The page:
Patsaravalee also co-founded Free Youth, the national protest group behind the big rally at Bangkok’s Democracy Monument on July 18.Two weeks later on August 3, she made headlines with her first rally speech – dressed as a witch in keeping with the protest’s Harry Potter theme.

Articulate and good looking, Patsaravalee has since won a big following.

“I’m just an ordinary person, and this response surprised me,” she said. “I hope I can be an example of how ordinary people can come forward to speak up and call for democracy.”

However, Patsaravalee’s rise to prominence in the protests has come at a cost.

Already out on bail after being charged for participating in previous rallies, she was hit with a further charge last week related to the German embassy protest.

Yet, with strong backing from her fellow activists, Patsaravalee shows no sign of backing down in the push for a more democratic Thailand.


Singer-turned royalist 

Born and raised in Bangkok, Haruthai’s first love was music.

Her music-loving parents liked to take her to concerts, inspiring her early interest in the performing arts.

However, life went downhill when her parents split up. She recalls being so poor while studying at the College of Fine Arts that she once gate-crashed a wedding party just so she could eat.

At 18, she gave up her studies to support her mother and younger brother by singing in clubs and bars.

Her big break came when she was spotted by singer Asanee Chotikul, who signed her up to his label, More Music.

In 1997, Haruthai debuted as lead singer of Paper Jam, before becoming a solo artist under GMM Grammy and winning several awards.

After making her name in showbusiness, Haruthai got interested in Muay Thai and decided to help her uncle run his boxing camp. She still operates a shop selling Muay Thai accessories.

Stars normally lose their sparkle over time, but Haruthai has managed to stay in the public eye longer than most. In 2006, she was elected as a Bangkok district councillor under the Democrat Party banner, and then re-elected in 2010.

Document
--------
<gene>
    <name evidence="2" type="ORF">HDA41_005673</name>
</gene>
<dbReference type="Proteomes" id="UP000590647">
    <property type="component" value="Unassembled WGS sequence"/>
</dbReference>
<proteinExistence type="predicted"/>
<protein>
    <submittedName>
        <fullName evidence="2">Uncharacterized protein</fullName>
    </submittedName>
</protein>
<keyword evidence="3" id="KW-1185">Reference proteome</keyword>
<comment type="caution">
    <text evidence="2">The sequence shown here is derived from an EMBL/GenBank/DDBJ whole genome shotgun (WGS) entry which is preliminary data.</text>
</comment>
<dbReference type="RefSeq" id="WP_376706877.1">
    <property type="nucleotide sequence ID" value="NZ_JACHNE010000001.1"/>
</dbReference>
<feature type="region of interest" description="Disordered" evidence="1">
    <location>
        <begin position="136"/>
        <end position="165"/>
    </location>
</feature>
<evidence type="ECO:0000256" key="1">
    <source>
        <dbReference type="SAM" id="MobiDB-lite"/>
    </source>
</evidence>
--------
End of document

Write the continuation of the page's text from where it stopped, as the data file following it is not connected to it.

When the People’s Democratic Reform Committee (PDRC) took to the streets in 2013 to oust the Yingluck Shinawatra government, Haruthai joined them and began delivering speeches on stage. She remains a fierce defender of the PDRC to this day, despite its dissolution after 2014 coup.

Haruthai has also attracted a certain amount of ridicule, notably for insisting that a painting she bought in a flea market is a Van Gogh original. However, few doubt her political conviction and bravery.

The former singer has never shied away from the battle, and is now on the frontline mobilising royalists against protesters pressing for monarchy reform.

“Royalists are coming forward not to confront [protesters], but to prevent cases of lese majeste [royal insult],” she said.

Haruthai’s political convictions are rooted in her college years, when she joined the 1992 uprising against the regime of General Suchinda Kraprayoon. She was among the protesters detained during the bloody “Black May” crackdown that year, which saw Suchinda resign following the intervention of HM King Rama IX.


By Thai PBS World’s Political Desk